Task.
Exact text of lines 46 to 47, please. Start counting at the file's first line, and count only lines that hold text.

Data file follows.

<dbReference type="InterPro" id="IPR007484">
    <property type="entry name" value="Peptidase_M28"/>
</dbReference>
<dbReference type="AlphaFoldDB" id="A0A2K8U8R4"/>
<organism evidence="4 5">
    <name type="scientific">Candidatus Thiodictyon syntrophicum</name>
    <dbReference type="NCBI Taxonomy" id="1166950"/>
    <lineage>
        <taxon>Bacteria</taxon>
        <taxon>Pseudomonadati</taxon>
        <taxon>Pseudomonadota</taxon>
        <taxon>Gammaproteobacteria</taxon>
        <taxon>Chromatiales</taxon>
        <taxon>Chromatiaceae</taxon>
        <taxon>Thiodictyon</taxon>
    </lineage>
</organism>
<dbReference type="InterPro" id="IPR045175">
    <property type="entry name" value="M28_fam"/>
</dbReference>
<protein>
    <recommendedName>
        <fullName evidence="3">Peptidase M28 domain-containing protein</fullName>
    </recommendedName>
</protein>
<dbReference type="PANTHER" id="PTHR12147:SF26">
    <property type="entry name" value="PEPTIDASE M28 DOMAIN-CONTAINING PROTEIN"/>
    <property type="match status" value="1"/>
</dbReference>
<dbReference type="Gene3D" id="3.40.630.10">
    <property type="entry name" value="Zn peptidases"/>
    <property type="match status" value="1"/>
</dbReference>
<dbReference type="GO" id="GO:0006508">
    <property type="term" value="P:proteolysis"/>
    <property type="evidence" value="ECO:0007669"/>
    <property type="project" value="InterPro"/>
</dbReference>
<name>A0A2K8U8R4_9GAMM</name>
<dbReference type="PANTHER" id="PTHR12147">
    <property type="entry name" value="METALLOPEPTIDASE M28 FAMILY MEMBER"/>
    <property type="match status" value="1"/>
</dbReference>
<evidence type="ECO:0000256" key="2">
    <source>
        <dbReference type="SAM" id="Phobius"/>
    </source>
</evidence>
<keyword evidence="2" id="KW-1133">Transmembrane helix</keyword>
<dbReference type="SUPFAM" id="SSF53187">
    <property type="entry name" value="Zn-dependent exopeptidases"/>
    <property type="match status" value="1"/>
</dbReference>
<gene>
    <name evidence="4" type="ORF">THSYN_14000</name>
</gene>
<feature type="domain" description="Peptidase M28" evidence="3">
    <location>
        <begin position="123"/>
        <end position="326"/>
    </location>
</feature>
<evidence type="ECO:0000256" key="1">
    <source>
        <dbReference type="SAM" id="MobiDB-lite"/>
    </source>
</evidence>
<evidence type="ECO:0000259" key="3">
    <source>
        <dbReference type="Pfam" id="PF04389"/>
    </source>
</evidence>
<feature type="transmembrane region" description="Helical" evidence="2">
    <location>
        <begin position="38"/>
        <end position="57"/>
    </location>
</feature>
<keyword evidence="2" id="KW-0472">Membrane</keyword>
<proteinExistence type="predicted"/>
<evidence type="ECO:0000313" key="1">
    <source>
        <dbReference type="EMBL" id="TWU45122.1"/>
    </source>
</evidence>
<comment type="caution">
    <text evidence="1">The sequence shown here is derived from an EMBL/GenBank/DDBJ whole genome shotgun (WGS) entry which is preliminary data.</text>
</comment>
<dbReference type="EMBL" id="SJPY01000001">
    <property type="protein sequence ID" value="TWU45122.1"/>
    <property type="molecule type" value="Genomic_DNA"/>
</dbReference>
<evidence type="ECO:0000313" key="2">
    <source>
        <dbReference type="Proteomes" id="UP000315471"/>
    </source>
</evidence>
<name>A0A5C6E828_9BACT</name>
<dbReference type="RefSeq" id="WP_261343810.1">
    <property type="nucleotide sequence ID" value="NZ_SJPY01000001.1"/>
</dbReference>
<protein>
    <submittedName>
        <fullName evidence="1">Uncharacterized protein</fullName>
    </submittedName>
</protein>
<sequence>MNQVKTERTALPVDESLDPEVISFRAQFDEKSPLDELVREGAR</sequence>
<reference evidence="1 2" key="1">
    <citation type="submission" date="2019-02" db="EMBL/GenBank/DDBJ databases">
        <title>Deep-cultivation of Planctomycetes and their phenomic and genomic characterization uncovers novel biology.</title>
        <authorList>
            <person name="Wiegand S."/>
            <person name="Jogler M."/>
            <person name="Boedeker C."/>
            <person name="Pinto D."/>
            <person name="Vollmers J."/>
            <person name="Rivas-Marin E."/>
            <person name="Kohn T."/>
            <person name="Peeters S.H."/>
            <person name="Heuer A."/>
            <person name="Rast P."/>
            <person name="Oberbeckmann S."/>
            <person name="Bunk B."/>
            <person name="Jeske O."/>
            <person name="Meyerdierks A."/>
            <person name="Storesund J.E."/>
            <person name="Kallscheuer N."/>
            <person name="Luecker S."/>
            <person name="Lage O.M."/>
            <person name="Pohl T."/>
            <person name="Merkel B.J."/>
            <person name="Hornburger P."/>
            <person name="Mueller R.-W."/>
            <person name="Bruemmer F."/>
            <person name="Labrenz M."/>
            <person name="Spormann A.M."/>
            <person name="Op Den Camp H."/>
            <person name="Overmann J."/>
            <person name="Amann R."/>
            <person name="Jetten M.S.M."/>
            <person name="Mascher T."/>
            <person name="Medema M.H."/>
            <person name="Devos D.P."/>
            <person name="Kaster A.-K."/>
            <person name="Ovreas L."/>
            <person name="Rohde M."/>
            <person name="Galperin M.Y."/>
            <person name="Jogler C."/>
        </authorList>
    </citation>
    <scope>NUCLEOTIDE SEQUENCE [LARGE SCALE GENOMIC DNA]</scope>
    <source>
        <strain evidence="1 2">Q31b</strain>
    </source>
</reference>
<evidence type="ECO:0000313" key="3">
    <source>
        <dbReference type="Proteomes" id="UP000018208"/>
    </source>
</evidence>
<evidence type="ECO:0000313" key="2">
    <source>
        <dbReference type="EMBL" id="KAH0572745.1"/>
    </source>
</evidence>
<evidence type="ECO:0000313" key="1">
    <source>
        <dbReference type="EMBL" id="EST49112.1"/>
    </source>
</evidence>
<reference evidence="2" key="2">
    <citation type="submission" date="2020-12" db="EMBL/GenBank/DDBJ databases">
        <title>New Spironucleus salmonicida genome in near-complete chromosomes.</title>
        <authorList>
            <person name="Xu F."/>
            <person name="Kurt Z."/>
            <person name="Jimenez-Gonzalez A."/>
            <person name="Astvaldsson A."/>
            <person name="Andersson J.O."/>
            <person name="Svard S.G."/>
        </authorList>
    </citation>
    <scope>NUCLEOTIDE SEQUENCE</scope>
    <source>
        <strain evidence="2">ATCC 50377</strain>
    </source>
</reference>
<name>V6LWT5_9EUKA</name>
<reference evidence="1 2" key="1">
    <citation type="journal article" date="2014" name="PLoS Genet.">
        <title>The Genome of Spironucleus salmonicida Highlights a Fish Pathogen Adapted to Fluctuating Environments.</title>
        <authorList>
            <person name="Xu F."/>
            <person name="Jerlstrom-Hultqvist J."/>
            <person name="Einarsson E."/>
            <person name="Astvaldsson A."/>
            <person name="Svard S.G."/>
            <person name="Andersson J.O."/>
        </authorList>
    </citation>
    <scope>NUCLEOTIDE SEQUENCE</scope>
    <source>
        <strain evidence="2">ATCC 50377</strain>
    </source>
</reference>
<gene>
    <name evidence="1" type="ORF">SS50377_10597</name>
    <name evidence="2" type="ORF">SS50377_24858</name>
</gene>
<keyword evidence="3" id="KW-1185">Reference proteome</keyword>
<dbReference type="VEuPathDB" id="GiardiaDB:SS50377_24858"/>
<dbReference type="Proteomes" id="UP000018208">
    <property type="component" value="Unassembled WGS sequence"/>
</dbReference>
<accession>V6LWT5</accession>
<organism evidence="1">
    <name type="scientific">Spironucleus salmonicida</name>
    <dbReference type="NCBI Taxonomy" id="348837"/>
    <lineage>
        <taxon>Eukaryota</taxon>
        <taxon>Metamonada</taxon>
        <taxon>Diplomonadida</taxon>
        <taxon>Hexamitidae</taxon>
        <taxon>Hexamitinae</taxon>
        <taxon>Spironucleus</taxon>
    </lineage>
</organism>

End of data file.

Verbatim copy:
        <dbReference type="SAM" id="Phobius"/>
    </source>